A team of Turkish underwater researchers last week discovered what they believe to be the world’s oldest shipwreck, from approximately 1600 B.C.
According to the Turkish provincial governor’s office, the 3,600-year-old Bronze Age shipwreck was found off the shores of Antalya province in southern Turkey.
Members of the Antalya University’s Underwater Research Department discovered the 14-meter (46 foot) long merchant ship, which has one and a half tons of copper bullion inside its hold.
The researchers took three-dimensional scans of the bullion on the ship by using sonar surveys, photo-scans, and photographic mosaic. They were able to determine that the bullion were taken from mines in Cyprus, and then molded in the 15th or 16th centuries B.C. before being put on the ship to transport them either to the Aegean region or the island of Crete. The ship didn’t make its destination as it sank from what they believe was a storm.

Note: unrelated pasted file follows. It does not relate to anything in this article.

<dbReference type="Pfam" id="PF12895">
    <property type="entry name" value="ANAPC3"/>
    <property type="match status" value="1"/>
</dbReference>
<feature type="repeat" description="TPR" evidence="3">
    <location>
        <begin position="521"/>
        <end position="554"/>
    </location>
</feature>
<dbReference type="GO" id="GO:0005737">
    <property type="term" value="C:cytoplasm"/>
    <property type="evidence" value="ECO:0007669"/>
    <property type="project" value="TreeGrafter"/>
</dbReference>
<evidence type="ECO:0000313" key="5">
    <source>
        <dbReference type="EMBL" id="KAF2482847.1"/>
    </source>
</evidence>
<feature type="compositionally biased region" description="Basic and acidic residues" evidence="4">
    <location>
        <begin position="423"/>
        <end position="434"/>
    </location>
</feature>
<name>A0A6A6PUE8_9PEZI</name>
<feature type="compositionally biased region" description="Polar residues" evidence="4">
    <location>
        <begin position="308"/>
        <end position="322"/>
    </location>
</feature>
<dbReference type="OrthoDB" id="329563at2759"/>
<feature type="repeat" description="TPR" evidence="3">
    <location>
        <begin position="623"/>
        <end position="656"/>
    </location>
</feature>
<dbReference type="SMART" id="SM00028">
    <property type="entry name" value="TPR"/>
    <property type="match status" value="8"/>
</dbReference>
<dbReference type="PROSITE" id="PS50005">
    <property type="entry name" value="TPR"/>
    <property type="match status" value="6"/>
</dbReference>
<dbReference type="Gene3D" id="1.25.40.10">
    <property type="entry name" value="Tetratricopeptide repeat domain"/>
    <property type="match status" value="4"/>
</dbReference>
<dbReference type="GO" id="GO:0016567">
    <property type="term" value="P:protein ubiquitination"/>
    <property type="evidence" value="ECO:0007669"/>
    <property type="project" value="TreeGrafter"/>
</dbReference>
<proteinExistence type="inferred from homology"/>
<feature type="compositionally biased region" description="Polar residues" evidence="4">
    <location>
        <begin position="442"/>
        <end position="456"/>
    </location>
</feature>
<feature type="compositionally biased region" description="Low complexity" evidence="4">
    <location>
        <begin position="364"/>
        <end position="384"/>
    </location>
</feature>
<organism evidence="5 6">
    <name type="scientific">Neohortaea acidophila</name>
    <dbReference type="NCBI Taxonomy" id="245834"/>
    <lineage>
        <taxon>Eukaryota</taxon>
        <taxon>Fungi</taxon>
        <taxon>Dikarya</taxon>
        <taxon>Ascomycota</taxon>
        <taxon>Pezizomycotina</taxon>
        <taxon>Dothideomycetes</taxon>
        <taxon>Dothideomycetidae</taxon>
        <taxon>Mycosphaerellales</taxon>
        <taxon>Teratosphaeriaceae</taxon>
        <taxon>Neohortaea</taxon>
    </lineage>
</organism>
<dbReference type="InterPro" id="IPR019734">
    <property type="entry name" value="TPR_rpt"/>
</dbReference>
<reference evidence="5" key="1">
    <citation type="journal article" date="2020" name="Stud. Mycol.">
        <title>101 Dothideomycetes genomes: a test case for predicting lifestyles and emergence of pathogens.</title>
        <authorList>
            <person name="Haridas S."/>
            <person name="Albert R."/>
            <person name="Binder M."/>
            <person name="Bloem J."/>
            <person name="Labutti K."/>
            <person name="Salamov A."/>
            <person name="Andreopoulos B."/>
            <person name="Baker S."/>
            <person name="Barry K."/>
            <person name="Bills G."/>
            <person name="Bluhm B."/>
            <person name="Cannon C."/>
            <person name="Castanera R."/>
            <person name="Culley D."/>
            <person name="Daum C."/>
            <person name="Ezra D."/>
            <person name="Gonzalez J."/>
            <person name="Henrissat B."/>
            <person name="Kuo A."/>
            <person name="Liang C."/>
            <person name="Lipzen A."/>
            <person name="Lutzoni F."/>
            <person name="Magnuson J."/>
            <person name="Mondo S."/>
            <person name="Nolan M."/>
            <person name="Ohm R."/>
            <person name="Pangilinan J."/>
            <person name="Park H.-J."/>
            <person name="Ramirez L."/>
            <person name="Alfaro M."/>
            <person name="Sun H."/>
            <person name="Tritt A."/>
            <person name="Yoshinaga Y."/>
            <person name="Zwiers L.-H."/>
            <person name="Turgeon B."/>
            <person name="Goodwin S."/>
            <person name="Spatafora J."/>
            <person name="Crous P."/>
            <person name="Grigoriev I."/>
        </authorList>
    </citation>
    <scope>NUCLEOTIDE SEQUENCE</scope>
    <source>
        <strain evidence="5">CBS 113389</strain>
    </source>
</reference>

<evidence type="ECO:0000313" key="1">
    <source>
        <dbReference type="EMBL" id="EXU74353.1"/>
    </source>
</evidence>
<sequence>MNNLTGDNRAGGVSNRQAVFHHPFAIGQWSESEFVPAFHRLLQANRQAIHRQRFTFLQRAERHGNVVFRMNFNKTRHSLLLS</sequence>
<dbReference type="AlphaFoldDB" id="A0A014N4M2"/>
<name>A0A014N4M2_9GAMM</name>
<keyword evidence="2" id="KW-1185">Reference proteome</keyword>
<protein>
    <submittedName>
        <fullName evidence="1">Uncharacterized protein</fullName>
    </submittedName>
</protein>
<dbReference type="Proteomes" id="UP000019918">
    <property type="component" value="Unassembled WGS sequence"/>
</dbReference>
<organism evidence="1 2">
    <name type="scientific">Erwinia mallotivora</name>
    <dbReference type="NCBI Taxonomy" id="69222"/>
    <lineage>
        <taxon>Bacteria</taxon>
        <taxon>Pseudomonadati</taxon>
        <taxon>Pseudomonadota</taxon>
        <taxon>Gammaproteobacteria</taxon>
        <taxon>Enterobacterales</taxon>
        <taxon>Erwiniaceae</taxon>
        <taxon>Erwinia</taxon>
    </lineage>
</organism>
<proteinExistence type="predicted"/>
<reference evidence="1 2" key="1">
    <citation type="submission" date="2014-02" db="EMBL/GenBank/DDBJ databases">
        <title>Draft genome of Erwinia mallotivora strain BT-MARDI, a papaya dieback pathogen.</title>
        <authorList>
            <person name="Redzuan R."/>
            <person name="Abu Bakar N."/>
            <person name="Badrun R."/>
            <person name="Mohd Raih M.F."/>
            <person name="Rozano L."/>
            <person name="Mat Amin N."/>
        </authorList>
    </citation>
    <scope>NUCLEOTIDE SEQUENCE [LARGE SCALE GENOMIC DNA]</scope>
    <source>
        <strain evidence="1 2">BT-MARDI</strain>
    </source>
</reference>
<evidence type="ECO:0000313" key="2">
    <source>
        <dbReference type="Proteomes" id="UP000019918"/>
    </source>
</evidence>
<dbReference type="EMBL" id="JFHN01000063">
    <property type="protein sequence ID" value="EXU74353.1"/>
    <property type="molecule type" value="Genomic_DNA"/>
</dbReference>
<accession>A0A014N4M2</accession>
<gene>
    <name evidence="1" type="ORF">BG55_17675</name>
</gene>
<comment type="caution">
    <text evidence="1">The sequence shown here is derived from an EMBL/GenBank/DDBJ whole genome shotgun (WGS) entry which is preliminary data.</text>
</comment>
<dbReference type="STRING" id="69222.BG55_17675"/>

Last year, the remains of a Greek merchant ship was discovered off Bulgaria’s Black Sea coast. That shipwreck dates back to over 2,400 years ago, and was said to be the world’s oldest known intact shipwreck… until now.